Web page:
Last week, Sen. Stevens, chairman of the Senate Commerce Committee, hosted informal hearings on regulating cable and satellite TV programming.
Stevens is under pressure from extremists who don't know how to operate the "off" switch on their television sets to save them from themselves.
The off button is available on most television sets, but it is frequently hidden in a welter of similarly shaped channel, menu, volume, DVD and possibly "julienne" buttons.
I discovered this wonderful feature about 10 years ago by accident, and now I use it all the time.
According to a survey published last month by TV Watch, the vast majority of Americans are against further government intrusion into deciding what's on television. Unfortunately, a powerful, influential minority, including Brent Bozell of the Parents TV Council and Media Resource Center, and Federal Communications Commission chairman Kevin Martin, still can't find that elusive off switch.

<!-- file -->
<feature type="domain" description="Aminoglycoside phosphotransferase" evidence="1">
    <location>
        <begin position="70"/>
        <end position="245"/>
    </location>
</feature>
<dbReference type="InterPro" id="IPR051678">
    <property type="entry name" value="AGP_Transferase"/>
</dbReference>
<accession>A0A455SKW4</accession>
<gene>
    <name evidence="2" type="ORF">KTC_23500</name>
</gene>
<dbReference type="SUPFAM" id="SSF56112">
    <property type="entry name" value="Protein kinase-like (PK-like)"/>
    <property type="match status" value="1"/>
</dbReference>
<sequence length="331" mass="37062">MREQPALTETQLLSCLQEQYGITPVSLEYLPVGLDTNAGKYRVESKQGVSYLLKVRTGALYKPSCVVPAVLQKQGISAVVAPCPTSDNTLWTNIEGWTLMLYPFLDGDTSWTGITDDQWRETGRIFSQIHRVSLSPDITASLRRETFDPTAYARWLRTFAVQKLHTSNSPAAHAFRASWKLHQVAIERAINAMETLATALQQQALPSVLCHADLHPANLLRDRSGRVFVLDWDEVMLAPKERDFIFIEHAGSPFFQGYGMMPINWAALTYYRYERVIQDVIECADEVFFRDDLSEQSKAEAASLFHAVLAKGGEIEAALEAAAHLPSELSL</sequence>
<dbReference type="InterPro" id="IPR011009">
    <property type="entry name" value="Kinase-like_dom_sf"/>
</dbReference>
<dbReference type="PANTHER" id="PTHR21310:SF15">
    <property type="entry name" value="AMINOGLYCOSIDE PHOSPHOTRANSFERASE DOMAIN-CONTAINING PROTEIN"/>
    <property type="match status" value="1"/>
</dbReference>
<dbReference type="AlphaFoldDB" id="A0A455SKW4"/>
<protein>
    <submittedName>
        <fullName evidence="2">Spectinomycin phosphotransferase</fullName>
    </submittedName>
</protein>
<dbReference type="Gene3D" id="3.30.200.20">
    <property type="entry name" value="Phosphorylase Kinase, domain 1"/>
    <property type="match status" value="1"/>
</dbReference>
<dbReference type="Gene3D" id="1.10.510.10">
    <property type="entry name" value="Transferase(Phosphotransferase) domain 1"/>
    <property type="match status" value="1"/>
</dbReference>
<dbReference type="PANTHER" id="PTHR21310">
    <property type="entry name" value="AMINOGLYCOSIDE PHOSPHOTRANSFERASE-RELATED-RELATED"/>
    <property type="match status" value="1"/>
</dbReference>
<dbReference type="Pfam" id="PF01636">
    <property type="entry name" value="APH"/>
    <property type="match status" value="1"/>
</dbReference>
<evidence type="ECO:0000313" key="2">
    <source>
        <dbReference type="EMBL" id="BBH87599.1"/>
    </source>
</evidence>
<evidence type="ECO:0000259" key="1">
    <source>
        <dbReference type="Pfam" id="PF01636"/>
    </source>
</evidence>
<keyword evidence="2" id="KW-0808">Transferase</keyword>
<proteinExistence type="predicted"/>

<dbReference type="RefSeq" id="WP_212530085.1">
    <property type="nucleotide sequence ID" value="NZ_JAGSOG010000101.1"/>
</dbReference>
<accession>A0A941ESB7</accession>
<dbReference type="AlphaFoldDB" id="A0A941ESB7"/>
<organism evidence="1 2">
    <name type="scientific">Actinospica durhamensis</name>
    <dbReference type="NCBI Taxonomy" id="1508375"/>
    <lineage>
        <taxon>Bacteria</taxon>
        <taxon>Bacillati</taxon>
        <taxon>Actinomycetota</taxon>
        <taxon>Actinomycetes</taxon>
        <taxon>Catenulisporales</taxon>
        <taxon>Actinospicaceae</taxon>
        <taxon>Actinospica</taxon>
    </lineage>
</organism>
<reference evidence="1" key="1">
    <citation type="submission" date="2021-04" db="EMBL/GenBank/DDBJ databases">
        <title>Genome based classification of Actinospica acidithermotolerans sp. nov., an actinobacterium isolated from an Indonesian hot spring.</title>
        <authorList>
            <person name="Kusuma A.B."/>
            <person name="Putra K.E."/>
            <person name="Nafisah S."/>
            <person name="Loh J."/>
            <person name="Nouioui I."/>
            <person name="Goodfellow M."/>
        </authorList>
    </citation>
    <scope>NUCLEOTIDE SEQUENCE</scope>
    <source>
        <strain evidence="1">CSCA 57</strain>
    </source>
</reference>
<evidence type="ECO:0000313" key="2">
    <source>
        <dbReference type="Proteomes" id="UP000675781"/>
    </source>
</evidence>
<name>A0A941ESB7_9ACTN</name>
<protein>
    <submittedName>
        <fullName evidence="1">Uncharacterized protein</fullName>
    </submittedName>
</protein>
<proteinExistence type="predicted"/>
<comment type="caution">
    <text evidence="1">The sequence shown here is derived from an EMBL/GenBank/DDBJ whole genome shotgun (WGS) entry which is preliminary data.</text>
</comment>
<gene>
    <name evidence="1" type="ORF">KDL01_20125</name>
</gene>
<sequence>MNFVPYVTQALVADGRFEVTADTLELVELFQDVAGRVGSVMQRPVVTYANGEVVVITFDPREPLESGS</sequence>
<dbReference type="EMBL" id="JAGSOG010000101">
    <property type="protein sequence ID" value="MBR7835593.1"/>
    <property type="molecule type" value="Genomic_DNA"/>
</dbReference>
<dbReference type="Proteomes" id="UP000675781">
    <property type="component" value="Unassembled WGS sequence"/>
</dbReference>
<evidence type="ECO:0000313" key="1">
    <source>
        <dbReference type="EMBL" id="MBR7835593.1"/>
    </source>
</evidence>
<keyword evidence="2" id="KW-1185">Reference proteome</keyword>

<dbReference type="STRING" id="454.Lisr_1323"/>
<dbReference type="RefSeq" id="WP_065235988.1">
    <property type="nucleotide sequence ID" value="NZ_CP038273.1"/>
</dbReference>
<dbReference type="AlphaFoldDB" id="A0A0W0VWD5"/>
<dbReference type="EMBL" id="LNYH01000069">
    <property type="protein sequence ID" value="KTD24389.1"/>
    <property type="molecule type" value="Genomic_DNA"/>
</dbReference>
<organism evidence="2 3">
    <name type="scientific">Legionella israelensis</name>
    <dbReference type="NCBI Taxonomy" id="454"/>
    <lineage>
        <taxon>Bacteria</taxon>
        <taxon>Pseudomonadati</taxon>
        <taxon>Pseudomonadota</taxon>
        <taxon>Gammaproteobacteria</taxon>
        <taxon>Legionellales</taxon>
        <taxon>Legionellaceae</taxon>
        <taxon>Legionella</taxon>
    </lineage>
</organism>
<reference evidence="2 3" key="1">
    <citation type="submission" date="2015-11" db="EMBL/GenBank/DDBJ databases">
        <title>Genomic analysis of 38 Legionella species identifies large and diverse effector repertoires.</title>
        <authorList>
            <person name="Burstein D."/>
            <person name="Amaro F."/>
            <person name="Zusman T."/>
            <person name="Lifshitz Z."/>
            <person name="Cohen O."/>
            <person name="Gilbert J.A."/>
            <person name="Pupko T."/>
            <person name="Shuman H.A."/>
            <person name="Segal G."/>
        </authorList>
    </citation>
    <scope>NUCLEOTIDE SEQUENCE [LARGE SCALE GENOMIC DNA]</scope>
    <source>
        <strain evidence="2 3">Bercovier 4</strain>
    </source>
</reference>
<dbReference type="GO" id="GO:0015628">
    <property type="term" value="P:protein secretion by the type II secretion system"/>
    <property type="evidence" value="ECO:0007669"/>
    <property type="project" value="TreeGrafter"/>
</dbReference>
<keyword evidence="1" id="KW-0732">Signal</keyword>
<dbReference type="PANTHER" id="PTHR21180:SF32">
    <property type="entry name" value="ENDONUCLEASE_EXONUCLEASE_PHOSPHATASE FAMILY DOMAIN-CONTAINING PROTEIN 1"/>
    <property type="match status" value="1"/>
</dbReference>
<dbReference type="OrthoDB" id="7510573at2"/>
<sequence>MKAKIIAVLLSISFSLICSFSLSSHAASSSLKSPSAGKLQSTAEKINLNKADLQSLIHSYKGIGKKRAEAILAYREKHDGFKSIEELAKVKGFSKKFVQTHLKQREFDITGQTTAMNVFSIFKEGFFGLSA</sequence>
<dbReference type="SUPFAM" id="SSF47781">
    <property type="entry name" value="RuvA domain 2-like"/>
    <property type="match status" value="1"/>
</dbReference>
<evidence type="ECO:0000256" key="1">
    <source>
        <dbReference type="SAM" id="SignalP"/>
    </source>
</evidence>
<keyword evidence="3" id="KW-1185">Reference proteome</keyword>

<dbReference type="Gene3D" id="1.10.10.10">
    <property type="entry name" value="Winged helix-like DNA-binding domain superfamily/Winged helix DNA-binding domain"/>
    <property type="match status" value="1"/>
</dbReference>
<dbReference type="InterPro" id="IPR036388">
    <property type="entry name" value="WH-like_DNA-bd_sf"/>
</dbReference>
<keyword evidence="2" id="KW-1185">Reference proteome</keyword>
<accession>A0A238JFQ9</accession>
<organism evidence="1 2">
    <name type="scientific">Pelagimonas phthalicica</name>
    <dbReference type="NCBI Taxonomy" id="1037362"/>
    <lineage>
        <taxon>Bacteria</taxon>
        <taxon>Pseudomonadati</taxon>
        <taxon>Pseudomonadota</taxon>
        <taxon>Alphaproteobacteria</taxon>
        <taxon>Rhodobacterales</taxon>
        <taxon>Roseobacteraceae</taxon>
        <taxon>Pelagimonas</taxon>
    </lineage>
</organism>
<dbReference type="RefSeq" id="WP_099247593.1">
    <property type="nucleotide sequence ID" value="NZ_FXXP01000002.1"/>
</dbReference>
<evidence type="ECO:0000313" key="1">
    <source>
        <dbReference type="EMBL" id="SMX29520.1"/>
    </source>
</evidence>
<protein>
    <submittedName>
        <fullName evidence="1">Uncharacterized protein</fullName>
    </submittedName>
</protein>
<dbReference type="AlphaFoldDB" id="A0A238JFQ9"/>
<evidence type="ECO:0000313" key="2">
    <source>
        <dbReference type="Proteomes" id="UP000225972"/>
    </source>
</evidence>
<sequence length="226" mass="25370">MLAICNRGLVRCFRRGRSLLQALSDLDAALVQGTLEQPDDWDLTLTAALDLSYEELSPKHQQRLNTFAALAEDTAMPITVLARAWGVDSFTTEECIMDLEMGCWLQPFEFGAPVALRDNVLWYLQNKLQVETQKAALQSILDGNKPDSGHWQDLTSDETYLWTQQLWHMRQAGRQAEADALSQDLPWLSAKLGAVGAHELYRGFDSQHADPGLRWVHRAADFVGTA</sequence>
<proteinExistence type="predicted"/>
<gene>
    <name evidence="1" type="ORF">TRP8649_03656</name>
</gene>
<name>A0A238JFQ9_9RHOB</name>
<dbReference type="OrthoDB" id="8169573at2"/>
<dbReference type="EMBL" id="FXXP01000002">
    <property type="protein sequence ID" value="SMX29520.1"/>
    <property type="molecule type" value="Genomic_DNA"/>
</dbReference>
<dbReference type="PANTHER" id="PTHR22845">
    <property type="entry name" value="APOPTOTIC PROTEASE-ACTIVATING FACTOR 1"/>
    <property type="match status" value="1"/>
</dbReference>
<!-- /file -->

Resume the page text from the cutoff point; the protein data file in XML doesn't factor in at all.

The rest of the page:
Sen. Stevens said, "The Supreme Court case that said we could not regulate cable was back at the time when they had about 10 or 15 percent of the viewers of America. Now they have more than 80 percent and very soon I think it will be almost 100 percent."
It sounds to me like the market has spoken. That's the American way and that's the way we like it. We urge Sen. Stevens to support markets over mandates, personal responsibility over nancification, smaller government over Big Brother, and, oh yeah, that First Amendment thingy.
If necessary, we can implement a federal training program for people to locate and operate the off button. If you need qualified trainers, give me a call.
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